1 Motor. 2 Air blower. 3 Flexible joint. 4 Transformation duct. 5 Test section duct. 6 Main duct. 7 Honeycomb. 8 Diffuse intake.
Figure 1. Schematic experimental setup
Figure 2. Heating plate, heater assembly and insulator
Measurements of the different parameters are carried out during the experimental runs as follows:
 The electric power input to the main heater was determined separately by measuring the digital watt meter.
 The mass flow rate of air was indicated by using the anemometer vane.
 The heating surface temperatures were measured at 13 different positions to ensure their temperature’s uniformity.
 The readings of two thermocouples fixed on the front, and five in left of the wind tunnel in the working sections were measured.
 Heat flowing by conduction from the edges of the heating plate was determined with the help of the readings of two thermocouples embedded in the foam and the amiant.
Before each test run, the heaters wires were checked by measuring the electric Resistance for each one individually.
The computational field is depicted in Figure 3 as a rectangle with an inclined heated plate with an ignored thickness, length L, and width w inside of it. The plate has an angle of α and is heated using flux. The division of the plate's length by its width (AR = L/w) yields the aspect ratio AR. The turbulent, incompressible flow has an entrance velocity (V) that ranges from 4 to 32 m/s. A uniform flow velocity is defined by the flow limit, which is three times the plate's length. The pressure is null at the plate's minimum length, and no slip condition is given to the surface of the plate or any other surfaces that limit the computing field.
Figure 3. 3D problem configuration
The equations governing the phenomenon are the three equations of conservation (mass, momentum, and energy). They can be expressed as the following:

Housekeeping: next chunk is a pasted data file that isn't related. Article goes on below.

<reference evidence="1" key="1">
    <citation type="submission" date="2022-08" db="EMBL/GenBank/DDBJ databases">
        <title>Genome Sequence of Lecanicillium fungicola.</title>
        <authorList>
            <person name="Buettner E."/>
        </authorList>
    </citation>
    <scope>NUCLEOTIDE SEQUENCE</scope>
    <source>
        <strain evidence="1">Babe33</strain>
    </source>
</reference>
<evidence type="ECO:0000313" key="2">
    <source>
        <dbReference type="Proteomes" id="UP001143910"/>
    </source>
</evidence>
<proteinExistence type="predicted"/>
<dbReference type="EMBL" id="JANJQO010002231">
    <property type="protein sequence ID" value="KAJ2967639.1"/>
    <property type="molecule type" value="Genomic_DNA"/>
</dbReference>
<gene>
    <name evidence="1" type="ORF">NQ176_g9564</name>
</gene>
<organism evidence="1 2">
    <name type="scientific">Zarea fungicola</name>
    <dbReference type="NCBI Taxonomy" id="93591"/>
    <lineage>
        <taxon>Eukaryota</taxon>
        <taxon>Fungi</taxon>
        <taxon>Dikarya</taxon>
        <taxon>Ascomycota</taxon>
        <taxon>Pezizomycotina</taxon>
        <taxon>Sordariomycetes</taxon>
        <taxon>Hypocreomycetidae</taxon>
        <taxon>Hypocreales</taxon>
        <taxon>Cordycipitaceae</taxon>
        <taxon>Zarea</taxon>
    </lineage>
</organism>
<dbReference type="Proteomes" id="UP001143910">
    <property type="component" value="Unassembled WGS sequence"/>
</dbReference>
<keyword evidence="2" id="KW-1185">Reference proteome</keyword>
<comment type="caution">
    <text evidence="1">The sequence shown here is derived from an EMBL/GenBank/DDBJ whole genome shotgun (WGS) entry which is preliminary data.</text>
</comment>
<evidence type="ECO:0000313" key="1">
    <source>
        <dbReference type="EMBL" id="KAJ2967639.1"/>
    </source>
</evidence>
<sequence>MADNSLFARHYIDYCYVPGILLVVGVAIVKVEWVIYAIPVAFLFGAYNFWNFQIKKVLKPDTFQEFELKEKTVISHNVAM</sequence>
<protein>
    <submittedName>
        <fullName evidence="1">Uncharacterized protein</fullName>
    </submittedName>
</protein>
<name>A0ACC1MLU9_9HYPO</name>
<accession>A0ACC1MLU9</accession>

Mass:
$\frac{\partial \rho}{\partial t}+\operatorname{div}(\rho \vec{v})=0$ (1)
Momentum:
$\frac{\partial(\rho \vec{v})}{\partial t}+\nabla \cdot(\rho \vec{v} \vec{v})=\nabla p+\rho \vec{g}+\mu \Delta \vec{v}$ (2)
Energy:
$\frac{\partial(\rho E)}{\partial t}+\nabla \cdot(\vec{v}(\rho E))=k \Delta T$ (3)
The conversion formula for the kε RNG model is:
$\frac{\partial}{\partial t}(\rho k)+\frac{\partial}{\partial x_i}\left(\rho k u_i\right)=\frac{\partial}{\partial x_j}\left(\alpha_k \mu_{e f f} \frac{\partial k}{\partial x_j}\right)+G_k+G_b\rho \varepsilon+S_k$ (4)
$\begin{gathered}\frac{\partial}{\partial t}(\rho \varepsilon)+\frac{\partial}{\partial x_i}\left(\rho \varepsilon u_i\right) \\ =\frac{\partial}{\partial x_j}\left(\alpha_{\varepsilon} \mu_{e f f} \frac{\partial \varepsilon}{\partial x_j}\right)+C_{1 \varepsilon} \frac{\varepsilon}{k}\left(G_k+C_{3 \varepsilon} G_b\right)C_{2 \varepsilon} \rho \frac{\varepsilon^2}{k}R_{\varepsilon}+S_k\end{gathered}$ (5)
where, $u_i$ the projection of $\vec{v}$ depending on the axis. $G_k=\rho \overline{u_i^{\prime} u_j^{\prime}} \frac{\partial u_j}{\partial x_i}, R_{\varepsilon}=\frac{c_\mu \rho \xi^3\left(1\xi / \xi_o\right)}{1+\theta \xi^3} \frac{\varepsilon^2}{k}$, $G_b=g_i \frac{\mu_t}{\rho P r_t} \frac{\partial \rho}{\partial x_i^{\prime}}, C_{3 \varepsilon}=\tanh \left\frac{v}{u}\right, S_k=\xi \varepsilon$.
The model constants; $C_{1 \varepsilon}, C_{2 \varepsilon}, \alpha_k, \alpha_{\varepsilon}, \xi_o$ and $\theta$ in Eqs. (4) and (5) are: $C_{1 \varepsilon}=1.42$; $C_{2 \varepsilon}=1.68$; $\alpha \varepsilon_k$; $\xi=4.34$; and $\theta=0.012$, turbulent kinetic energy is represented by $G_{\xi}$ while turbulent kinetic energy produced by buoyant forces and velocity, respectively, is represented by $G_b$. For $k$ and $\varepsilon, \alpha, k$ and $\alpha_{\varepsilon}$ represent the reciprocal of (Pr).
For the energy equation, it becomes as the following: